Latest posts by MPC Journal Team (see all)
- Al-Qaeda Confirms Death of Its Commander in Yemen - February 24, 2020
- Saudi Female Rapper Faces Arrest for a Song - February 23, 2020
- Turkey Requests US Patriot Missile Systems Amidst Syria Standoff - February 21, 2020
Here are few stories of some Syrians who do little things to live on. These stories are nothing but heartbreaking.
I spent my whole life in these neighbourhoods. And now that I am over 70 years old, this place and I are not familiar with each other anymore.
Abu Khaled, 70, lives in the old part of Aleppo. (ABOVE)
Yasser, 5, has been living under siege since two years.
He told us: “I cut and installed these mirrors on the satellite dish myself to focus the sun’s rays and use them to heat up my food and tea kettle. I can boil water in less than ten minutes and we’re still in the last days of winter. I expect it to be much faster when the summer comes.”
Abu Yassine, in his late 40s, has been living under siege with no cooking fuel or electricity since two years.
On 4 December 2012, the regime security forces broke into our house in Beit Naim and arrested my 20-year-old brother on charges of spray-painting this phrase on the wall behind me. Later on, the regime forces were kicked out of my town and we came under siege, but my brother hasn’t returned yet. Actually, it was me who spray-painted those words.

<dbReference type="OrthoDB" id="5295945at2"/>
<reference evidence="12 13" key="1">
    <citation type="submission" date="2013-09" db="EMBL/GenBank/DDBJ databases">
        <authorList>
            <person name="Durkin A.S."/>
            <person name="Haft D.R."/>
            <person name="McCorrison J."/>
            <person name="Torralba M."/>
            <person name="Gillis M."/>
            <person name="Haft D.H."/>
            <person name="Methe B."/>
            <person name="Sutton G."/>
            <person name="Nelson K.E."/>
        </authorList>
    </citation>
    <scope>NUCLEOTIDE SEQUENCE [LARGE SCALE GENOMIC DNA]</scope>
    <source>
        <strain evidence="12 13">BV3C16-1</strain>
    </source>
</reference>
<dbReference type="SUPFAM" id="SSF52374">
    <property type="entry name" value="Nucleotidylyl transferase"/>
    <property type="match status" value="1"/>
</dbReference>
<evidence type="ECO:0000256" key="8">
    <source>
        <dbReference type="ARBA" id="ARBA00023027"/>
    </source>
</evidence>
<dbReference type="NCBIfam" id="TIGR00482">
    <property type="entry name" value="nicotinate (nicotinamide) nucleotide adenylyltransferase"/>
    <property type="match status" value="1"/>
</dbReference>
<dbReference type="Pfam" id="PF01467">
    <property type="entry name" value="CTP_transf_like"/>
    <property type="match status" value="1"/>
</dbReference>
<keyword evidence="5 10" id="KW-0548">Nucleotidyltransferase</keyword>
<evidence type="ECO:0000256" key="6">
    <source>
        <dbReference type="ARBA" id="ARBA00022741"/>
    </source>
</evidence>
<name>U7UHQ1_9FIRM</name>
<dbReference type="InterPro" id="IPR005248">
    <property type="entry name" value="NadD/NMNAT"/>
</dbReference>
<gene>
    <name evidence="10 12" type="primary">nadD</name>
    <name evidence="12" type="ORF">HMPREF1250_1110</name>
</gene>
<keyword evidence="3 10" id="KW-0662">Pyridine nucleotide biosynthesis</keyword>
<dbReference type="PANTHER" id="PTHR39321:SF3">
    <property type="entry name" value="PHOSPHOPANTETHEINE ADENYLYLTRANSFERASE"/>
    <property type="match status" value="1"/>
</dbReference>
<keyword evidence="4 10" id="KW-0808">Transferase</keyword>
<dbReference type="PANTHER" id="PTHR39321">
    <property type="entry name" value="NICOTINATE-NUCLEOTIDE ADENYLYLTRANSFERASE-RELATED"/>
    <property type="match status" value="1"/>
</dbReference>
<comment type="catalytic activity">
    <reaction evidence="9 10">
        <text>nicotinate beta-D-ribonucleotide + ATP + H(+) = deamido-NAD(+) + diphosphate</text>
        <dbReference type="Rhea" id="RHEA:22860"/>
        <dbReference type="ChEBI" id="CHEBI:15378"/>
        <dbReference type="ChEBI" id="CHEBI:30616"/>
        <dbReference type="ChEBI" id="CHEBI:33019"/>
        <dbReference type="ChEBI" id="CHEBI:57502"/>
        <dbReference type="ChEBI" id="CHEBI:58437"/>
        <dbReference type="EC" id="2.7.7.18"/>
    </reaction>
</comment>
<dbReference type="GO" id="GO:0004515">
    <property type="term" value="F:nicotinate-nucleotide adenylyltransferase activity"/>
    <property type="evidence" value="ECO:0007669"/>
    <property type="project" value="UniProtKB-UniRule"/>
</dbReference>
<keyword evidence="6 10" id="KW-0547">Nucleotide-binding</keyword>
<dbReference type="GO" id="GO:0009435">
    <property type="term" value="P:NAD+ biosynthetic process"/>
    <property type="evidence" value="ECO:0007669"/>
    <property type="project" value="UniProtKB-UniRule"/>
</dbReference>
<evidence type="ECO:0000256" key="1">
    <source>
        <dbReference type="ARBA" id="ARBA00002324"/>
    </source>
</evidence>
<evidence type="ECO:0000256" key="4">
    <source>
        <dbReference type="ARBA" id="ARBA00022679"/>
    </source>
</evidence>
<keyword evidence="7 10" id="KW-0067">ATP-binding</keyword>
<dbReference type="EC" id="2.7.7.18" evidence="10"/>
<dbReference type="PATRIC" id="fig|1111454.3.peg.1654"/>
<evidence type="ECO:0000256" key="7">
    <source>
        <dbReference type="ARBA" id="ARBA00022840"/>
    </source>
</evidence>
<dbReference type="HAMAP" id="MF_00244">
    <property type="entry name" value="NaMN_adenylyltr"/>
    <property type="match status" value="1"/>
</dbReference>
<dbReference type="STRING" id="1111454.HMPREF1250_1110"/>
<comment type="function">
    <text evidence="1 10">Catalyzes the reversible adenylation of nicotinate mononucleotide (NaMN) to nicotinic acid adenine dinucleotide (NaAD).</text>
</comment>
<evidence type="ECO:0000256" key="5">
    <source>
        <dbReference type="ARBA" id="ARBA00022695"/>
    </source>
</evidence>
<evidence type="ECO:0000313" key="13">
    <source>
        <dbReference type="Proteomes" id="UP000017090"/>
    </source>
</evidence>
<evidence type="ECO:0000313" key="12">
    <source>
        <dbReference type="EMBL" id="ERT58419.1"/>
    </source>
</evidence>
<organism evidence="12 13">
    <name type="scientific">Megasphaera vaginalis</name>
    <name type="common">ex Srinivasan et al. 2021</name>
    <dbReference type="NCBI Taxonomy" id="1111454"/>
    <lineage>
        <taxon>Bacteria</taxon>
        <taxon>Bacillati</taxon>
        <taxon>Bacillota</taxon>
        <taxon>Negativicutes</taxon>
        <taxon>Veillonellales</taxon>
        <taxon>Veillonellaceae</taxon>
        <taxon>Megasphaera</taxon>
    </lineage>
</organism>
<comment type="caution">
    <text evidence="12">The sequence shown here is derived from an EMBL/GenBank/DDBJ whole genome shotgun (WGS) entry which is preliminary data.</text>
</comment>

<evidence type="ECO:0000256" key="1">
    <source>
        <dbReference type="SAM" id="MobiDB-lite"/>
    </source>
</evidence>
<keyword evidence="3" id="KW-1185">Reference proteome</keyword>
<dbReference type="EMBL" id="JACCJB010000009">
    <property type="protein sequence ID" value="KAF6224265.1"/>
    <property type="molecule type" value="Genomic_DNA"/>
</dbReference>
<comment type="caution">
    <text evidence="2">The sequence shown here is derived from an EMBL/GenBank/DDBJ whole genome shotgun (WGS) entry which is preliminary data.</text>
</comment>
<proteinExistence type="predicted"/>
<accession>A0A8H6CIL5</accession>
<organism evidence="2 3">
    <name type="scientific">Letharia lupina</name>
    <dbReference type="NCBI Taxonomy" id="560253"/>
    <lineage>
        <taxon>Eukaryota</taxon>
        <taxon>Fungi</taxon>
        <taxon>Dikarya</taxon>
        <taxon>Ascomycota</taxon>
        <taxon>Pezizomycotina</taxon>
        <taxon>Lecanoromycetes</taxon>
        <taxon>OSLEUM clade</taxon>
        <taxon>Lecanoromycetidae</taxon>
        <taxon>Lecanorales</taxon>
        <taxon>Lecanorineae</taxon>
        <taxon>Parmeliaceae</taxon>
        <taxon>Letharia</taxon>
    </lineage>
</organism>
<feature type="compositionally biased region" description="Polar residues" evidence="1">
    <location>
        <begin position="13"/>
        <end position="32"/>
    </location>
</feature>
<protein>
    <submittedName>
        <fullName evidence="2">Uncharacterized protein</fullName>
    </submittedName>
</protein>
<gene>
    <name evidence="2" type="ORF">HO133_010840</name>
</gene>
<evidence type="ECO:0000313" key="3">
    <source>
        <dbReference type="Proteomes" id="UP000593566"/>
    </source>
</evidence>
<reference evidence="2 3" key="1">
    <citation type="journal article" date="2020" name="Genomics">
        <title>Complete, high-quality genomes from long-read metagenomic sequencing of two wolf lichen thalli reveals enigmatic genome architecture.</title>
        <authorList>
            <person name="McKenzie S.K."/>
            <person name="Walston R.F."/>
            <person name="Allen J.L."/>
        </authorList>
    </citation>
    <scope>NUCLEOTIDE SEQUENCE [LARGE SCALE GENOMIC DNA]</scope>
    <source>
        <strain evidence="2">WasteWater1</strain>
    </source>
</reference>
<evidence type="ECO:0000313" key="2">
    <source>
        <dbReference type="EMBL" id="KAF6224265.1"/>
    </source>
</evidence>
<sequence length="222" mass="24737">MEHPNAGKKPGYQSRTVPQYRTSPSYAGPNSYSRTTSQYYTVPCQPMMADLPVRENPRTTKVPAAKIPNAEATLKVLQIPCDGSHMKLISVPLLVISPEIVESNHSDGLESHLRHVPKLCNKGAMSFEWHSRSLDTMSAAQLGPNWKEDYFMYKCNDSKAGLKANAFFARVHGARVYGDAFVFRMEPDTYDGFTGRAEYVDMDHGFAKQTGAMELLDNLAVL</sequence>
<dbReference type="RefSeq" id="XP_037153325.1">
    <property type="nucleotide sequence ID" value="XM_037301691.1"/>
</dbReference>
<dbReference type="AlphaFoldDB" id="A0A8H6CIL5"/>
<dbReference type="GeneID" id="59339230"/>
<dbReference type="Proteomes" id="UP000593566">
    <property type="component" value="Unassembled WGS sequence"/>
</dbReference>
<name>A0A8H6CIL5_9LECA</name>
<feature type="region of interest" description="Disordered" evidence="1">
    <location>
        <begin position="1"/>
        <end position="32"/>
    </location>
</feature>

Mahmoud, 14, has been living under siege since two years.
I’m building earth mounds to protect the road from the regime’s snipers so regular people can walk around the town safely. My mission is difficult and dangerous because the regime targets us during our work. Many of my colleagues died on the job.
We never picked up weapons and we’re not committing any sin. We’re just building earth mounds to protect women and kids from bullets. Today, I am putting my life on the line to do my work. I still remember my buddies killed by the regime soldiers—some of them died in front of my eyes, just because they answered the call of duty.
Mohammed, 35, has been living under siege since two years.
Fatima, 80, from Al-Bab in the countryside of Aleppo standing in front of the ruins of her tent, which was burned down today. The tattoos on her face are from an old Syrian tradition abandoned as local religion has become more conservative.
In collaboration with the Humans of Syria.